Inside Europe: Neo-Nazis march in Madrid; woman assaults Holocaust survivor in London; and antisemitism surges in Germany
Israeli Elections & Coronavirus: Gantz launches civil marriage bid; Joint List leader receives funds from PLO; Israel to reopen Sunday; and Purim only with nuclear family
Inside Israel: Exiled Iranian Judo champion lands in Israel; Israel to pump gas to Gaza; Palestinians damage Jewish holy site; JNF faces controversy over West Bank expansion; and Israelis charged with assaulting Palestinians
Israel’s Neighbors: Iran to end nuclear inspections; UN criticizes Iranian treatment of LGBTs; Hamas court ruling on women guardianship; Israel launches attack in Syria; and ICC elects new chief
Inside the U.S.: Bari Weiss & Ben Shapiro defend Gina Carano’s antisemitism; athletes fight antisemitism; Court revives lawsuit against anti-BDS law; Marvel scrubs antisemitic comic; and Israeli rescue flights from U.S. expanded
Celebrate & Remember: Fauci wins Israeli prize; and France accepts responsibility in Holocaust
Neo-Nazis march in Madrid: During an annual rally in Madrid, Spain on Saturday, hundreds of neo-Nazis paid tribute to the fascist ‘Blue Division’ soldiers that died fighting alongside the Nazis in World War II. One of the speakers gave a speech in which she said, “the Jew is to blame, the enemy is always the same,” while hundreds of the participants gave the Nazi salute. The event was organized by the Patriot Youth, a Madrid neo-Nazi organization, and was supported by different neo-Nazi and fascist groups such as the España2000 party and La Falange, whose national leader, Manuel Andrino, attended the march. The neo-Nazis also made the Nazi salute while singing fascist-themed songs. The Federation of Jewish Communities of Spain (FCJE), the country’s European Jewish Congress affiliate, condemned the incident in the strongest terms: “We consider it unacceptable that in a solid democracy under the rule of law such as Spain, such remarks go unpunished.” The EJC said on Twitter, “We support the Jewish community in [Spain] & call on the authorities to take a stand against extremism of all kinds.”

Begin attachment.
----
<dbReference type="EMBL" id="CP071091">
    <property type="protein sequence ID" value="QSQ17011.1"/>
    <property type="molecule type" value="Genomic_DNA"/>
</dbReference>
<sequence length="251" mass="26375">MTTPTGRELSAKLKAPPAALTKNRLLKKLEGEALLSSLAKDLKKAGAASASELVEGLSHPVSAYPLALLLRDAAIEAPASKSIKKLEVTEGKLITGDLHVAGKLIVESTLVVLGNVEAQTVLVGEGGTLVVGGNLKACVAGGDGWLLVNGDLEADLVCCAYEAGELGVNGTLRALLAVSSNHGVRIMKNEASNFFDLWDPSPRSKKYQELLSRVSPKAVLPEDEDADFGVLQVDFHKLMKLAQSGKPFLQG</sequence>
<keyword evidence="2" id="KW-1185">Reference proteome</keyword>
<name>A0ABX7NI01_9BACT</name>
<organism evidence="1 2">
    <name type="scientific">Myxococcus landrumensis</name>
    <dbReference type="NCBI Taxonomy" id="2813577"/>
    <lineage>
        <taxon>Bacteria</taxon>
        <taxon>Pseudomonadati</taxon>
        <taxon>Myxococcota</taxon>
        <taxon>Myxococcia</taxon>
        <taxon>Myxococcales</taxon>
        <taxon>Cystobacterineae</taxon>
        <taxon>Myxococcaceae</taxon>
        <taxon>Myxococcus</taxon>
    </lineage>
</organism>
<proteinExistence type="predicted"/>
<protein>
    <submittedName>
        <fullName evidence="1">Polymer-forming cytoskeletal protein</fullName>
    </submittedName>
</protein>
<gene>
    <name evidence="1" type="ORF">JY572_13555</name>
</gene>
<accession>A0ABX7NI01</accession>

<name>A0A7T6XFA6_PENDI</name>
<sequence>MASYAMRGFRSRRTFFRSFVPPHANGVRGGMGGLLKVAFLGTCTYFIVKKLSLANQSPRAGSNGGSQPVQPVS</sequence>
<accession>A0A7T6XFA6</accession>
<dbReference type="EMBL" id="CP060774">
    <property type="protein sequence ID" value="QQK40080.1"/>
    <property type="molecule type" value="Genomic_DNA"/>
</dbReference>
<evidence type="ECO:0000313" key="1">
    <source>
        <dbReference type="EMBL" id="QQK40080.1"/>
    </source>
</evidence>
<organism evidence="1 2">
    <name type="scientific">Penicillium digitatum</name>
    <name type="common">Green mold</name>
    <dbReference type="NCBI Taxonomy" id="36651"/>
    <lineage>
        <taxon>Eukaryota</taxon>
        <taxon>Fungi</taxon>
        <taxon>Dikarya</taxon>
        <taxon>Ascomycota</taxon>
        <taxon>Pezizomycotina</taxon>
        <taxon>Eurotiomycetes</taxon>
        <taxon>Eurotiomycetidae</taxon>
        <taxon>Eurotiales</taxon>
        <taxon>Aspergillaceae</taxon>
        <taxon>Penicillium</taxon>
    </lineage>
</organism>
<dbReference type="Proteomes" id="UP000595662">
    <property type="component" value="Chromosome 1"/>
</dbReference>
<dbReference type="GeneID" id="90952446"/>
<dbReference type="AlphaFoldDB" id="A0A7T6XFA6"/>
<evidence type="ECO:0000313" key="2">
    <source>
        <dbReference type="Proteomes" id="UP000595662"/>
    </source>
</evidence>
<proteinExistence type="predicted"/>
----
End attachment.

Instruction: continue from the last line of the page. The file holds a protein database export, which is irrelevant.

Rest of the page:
Woman assaults Holocaust survivor in London: A woman assaulted a 80-year-old Holocaust survivor and her son, a rabbi, on a public bus in London. Witnesses say the woman shouted at the pair: “I hate you Jews. It’s not your place. You took our money.” The attacker “threw the rabbi’s hat to the floor during the assault.” The bus driver refused to transport the assailant to the police station and a watchdog group said: “Transport for London must explain why the bus driver took no action, allowing the abuse to go on despite the violence and the protests of other passengers, and the assailant must quickly be identified and prosecuted to the full extent of the law.”